A freelance nature and conservation photographer since 1998, Peter Cairns sees the most important aspect of his output being its striking ability to influence hearts and minds.

IF YOU’VE ENCOUNTERED THE latest Hahnemühle ad campaign you’ll no doubt have been captivated by the gorgeous photography that defines it, and the strong environmentally-focused messages that accompany each of the six images that have been utilised. It reflects the company’s deep-seated and sincere green outlook, and reinforces the message that the laudable intention is to be climate neutral by 2030.

That has to be something that’s music to the ears of one of the featured photographers, nature and conservation specialist Peter Cairns, who has been passionately fighting his  corner   for   the rewilding   of   Scotland   for  a

number of years now. Appropriately enough, the shot of Peter’s that has been used in the campaign features a gloriously atmospheric view of a surviving section of the great Caledonian Pine Forest that once covered vast tracts of the Scottish countryside, but on closer inspection it can be seen as an awesomely beautiful scene which carries a sting in its tail.

‘It’s a highly evocative area,” agrees Peter, who is based in the rugged surrounds of the Cairngorms National Park, “where centuries ago there roamed the likes of wild bears and wolves, but today it’s been reduced to around just 3% of the land it once covered. That’s actually fairly typical of what’s happened in other areas as well, with the natural peat bogs, for example, which do such a crucial job in storing carbon, having likewise suffered terribly from over-exploitation.”

It’s not all gloom and doom, however, and that’s due, in part at least, to the activities of those, such as Peter, who have spent a large chunk of their careers trying to draw attention to what’s going on. Their job is to win hearts and minds over to their environmental cause by producing imagery that has the potential to stop people in their tracks.

‘While there has been terrible damage, things have certainly turned around over the past few years,” says Peter, “and there is much more of a will now to protect and develop the things we still have. A lot of that is down to changing attitudes, and the power that consumers have to influence the decisions big businesses can make. And photography has been a very powerful tool in terms of the way it’s made people look more closely at the environment around them. Being a visual medium, it has the ability to transcend all kinds of language and cultural barriers, and it’s this aspect that has been of most interest to me in recent years.”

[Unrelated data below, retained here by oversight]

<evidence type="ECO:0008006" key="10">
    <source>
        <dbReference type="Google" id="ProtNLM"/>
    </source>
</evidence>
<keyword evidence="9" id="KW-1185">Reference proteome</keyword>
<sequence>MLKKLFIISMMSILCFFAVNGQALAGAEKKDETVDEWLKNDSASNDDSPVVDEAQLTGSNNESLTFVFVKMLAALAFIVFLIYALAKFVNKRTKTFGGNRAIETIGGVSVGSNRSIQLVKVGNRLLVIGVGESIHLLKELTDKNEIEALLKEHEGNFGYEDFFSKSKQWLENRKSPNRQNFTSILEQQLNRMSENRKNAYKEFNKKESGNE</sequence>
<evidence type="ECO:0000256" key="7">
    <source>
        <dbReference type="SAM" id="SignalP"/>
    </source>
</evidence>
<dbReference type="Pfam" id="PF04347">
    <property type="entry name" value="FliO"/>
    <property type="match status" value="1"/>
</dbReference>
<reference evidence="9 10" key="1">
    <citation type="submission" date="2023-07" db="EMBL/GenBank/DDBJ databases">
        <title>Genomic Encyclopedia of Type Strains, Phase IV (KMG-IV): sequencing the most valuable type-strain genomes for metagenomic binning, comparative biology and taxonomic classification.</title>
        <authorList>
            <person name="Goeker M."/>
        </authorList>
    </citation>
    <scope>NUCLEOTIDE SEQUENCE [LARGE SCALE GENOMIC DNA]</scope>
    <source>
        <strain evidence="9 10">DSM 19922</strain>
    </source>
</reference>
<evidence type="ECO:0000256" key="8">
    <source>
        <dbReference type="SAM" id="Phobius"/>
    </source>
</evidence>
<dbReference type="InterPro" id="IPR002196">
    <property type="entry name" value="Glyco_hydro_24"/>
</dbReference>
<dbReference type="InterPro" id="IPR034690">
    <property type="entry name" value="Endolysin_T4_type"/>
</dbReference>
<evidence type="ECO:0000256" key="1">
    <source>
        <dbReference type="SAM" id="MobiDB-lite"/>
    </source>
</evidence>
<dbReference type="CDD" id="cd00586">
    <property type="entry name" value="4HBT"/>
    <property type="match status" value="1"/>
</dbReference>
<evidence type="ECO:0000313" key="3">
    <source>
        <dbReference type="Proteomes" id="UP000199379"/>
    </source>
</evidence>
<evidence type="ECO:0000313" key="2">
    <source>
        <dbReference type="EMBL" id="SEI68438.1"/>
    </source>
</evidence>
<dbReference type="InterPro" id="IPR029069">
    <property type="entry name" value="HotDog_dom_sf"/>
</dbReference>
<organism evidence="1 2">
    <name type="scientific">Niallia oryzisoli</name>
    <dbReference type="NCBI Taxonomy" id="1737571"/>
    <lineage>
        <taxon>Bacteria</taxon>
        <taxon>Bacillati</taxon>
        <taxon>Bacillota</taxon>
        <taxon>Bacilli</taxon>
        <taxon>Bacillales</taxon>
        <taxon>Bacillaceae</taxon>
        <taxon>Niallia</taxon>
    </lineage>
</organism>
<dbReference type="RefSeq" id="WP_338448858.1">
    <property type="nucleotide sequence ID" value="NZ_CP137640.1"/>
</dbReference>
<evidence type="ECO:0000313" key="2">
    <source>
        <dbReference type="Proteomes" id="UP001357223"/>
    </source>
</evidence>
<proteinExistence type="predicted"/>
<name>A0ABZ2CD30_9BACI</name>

Making a Difference

Like most photographers, when he started out Peter’s prime concern was to shoot the most visually arresting images that he could, which were then sent off to the likes of picture libraries to provide his income. Looking back, he can identify one particular key conversation he had that, following due consideration, totally turned around his outlook.

“It was back in the early 90s,” he recalls, “and I was in Africa shooting  pictures of the incredible wildlife there, the likes of lions and leopards. I was showing some of these to a conservation photographer I met and he asked me what I was going to do with them. And I told him that I would market them in my usual way, and he just said, well what are you actually going to do with them? In other words, how was I going to put them to use to make them of some benefit to the creatures in the pictures?

“I have to say that, at the time, I was a little prickly about it, but when I thought some more, I realised he was right, and that I should be thinking more about how to put my pictures to better use. These days I don’t really consider myself to be a photographer at all. Rather I’m more interested in the conservation message that photographs are capable of spreading, and all the geeky, technical stuff just leaves me feeling a bit cold.”

Looking at the list of achievements that Peter has to his name, his passion for conserving the nature around him is obvious and, more than that, he’s been heavily involved in working with others to encourage the re-wilding of areas that have suffered from misguided overdevelopment over the years.

He was a founding director of the Wild Media Foundation, a group of like minded conservation photographers and visual professionals who have worked together to develop, in collaboration with the scientific, conservation and landmanagement communities, intelligent visual media that inspires, informs and educates a wide audience about the value of nature in all our lives.

Projects the group has undertaken to date include initiatives such as Tooth & Claw, which focused on life alongside Britain’s predators, Highland Tiger – a campaign to help safeguard the Scottish wildcat – and 2020Vision, which set out to promote the benefits of a wilder Britain by communicating the link between healthy ecosystems and healthy people.

In 2015 Peter also founded SCOTLAND: The Big Picture, a charity that’s dedicated to the recovery of nature across Scotland, through the process of rewilding. “These days I look at photography as a currency I can use to communicate complex ecological messages,” says Peter. “We’re using the medium of stills and film to put our message out there, and to speak to people in a way scientific written papers simply can’t.”

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